"Harry Potter, the great romantic," said Ginny, squirming around and reaching for the container. She was hungry herself after almost two hours walking during the morning.

Home-made vegetable soup, kept hot by charms, added its rich aroma to those escaping the basket and soon after that they were digging into a crunchy chicken and hot potato salad.

"So... you got me slippers then?" said Harry, peeking further into the basket.

"For mum. I got you--" She broke off and her face flushed with embarrassment. Her gift for Harry had seemed so perfect when she chose it in a moment of affection but now it was so obviously pathetic her mind searched for some alternative. She couldn't give him the magazine rack. Perhaps he could use the fire-proof gloves? Her own face flamed at the thought. She must have been crazy.

"Ginny? What's wrong?"

The dazzling ties and the underwear were too unthinkably ridiculous and he'd know exactly what the batter-charger was. "I haven't... I've not got it with me," she lied. "Sorry - I can't believe I forgot your present."

Harry didn't speak for a few seconds which told her he knew she was lying but he didn't challenge her. "It's OK, Gin - don't worry about it - let me show you what I got."

He looked around for his hip bag where he'd dropped it and lazily hooked its strap with his socked-foot to pull it along the carpet towards him.

"This is just a..." He pulled out a cheap half-strip of booth photos - there were only two pictures. "I went with Hermione yesterday into town - she had the other half."

He held out the photographs and Ginny took them. Harry watched her face. She looked at her two friends grinning and pulling faces at the camera. Despite the happy pose, Hermione's face looked careworn and pained beneath the frivolity. Ginny saw it immediately.

"Have they split up?"


"Hermione and Ron - have they had a fight?"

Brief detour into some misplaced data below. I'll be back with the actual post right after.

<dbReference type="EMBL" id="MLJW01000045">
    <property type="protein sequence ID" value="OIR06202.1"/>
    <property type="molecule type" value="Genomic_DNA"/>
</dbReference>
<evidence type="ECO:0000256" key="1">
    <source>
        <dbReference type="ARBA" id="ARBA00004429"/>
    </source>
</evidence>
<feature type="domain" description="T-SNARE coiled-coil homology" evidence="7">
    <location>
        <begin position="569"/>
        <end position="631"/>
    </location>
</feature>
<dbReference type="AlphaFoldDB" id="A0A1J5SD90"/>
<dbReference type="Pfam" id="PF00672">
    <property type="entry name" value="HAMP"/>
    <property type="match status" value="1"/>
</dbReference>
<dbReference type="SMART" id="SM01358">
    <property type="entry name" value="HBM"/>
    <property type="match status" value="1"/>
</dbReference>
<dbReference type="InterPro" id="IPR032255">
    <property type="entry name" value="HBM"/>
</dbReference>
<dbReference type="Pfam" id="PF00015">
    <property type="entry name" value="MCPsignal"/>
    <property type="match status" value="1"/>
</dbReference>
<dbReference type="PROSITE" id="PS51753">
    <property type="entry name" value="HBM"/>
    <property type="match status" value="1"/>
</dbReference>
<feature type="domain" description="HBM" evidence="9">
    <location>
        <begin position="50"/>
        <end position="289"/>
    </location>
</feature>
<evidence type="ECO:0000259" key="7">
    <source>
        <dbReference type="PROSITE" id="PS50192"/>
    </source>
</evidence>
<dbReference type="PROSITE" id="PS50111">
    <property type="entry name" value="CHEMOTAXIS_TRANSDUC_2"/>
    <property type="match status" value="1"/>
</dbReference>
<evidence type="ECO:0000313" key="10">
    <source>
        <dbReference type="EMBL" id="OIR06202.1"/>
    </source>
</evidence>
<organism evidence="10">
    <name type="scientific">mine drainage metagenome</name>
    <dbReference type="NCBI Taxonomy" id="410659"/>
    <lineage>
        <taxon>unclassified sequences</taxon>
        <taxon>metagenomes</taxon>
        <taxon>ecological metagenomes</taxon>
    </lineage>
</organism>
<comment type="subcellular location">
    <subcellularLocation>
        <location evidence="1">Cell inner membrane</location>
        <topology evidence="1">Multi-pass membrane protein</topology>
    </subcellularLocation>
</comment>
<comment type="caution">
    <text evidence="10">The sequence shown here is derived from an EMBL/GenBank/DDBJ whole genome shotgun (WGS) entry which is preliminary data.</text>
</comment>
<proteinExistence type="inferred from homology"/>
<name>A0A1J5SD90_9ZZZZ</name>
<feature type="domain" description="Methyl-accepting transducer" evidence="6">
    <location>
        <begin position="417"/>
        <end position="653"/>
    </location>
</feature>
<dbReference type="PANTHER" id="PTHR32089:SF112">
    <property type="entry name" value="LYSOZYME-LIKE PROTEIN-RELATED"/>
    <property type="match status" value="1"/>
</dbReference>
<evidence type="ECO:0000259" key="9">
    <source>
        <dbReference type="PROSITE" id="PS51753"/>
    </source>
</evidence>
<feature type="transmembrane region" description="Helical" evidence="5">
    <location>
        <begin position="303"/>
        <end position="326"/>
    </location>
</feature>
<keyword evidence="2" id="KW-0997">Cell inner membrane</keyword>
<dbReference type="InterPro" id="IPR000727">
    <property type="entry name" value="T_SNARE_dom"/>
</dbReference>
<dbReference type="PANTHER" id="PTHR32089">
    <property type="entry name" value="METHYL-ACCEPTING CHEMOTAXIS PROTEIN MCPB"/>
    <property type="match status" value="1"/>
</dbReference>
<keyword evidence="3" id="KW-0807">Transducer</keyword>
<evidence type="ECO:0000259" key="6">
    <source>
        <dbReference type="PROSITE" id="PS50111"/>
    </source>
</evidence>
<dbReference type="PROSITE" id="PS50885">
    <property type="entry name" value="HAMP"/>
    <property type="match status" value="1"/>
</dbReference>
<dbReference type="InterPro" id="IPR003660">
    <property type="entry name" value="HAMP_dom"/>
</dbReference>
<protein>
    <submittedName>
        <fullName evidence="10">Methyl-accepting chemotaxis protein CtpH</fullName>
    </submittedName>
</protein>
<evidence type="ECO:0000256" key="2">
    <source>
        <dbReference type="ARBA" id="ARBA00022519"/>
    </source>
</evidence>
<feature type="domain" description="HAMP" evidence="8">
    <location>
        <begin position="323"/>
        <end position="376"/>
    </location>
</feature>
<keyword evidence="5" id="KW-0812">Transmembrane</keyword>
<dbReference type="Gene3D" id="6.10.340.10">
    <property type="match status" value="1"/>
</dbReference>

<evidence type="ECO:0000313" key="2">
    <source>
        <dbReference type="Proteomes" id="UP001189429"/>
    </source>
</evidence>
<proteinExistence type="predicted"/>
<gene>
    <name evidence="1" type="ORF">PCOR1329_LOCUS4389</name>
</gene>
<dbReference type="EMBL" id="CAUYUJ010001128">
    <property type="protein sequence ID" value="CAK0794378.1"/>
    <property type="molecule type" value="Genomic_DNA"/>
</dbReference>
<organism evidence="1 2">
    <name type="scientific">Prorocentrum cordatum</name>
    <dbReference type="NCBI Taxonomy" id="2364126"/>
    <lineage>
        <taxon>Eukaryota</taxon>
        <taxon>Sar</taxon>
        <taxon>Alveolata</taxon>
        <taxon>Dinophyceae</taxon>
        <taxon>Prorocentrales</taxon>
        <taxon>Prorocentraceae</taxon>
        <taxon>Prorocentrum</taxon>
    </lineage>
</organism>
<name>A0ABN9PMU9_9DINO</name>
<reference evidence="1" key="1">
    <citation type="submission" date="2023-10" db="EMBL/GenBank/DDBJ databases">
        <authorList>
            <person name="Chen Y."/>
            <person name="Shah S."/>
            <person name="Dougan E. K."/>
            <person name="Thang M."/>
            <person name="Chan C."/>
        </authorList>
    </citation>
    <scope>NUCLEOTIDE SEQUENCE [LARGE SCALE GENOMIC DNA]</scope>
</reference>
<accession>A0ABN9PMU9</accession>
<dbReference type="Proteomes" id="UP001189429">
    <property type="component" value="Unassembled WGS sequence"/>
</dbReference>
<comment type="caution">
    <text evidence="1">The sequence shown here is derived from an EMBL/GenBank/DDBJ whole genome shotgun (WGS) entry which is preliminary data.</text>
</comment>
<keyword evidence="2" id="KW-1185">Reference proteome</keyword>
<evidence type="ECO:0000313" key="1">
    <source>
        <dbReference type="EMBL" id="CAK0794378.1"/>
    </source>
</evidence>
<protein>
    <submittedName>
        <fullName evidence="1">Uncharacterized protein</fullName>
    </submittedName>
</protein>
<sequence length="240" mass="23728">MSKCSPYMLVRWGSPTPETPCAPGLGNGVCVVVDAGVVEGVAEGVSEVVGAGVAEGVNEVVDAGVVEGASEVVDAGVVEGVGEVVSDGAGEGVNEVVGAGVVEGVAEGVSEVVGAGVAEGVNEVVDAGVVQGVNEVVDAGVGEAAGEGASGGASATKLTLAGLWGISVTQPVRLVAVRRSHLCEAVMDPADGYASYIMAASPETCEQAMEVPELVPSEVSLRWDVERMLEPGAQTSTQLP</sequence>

"No, no... she's... Ginny, she's... Hermione's worried about something. Even I don't know what." Now that he'd said it out loud, it became more real to him - as if, before, he had been suppressing it down into a box labelled 'Imaginative But Unlikely Possibilities.' So it was true - she really did have a problem she was keeping to herself.

Ginny was watching his face closely. She saw him realise something and it was too subtle to be a lie.

"Have you asked her?"

"I... don't... She's a bit touchy about it. I'm..."

"She needs your help!"

"It's probably a..."

"A what?"

"A... girly thing..." muttered Harry.

"Well you and Ron are all she's got right now!" Ginny scowled and studied the photos again. "This isn't..." Her eyes suddenly went as big as saucers. "Harry! A girly thing? Surely you don't think she's..."


"Well for Merlin's sake you can't just leave it. It won't go away!" Ginny became thoughtful for a minute or two and Harry remained silent. "Were they on their own together... much?"

"Loads of times - when I went out scavenging for food. That doesn't mean - look, you know how sensible Hermione is! She wouldn't--"

"I know she's head over heels in love with the big prat!"

Now Harry was thoughtful. "Look - this is ridiculous. If you could see them together - they've never even kissed I'm sure of it! Once they perhaps held hands. When I woke up they were still asleep and--"

"They were together!"

"No, no, no - not like that - it was at Grimmauld Place. We all slept on the floor. Hermione slept on seat cushions. We were in our street clothes for crying out loud!"

Ginny turned to the photos again.

"Oh come on, Ginny - you know Ron. It'll be another ten years before he even dares kiss her toenail clippings!"

"You're right," said Ginny after a while, "this is something else."

"Ginny, she's been on the road for months - we're all half-frightened much of the time. It's a burden. She's feeling the pressure."

"This is something else," Ginny repeated. There was a familiar edge about the look in Hermione's eye - something sinister - as she looked out from the photos.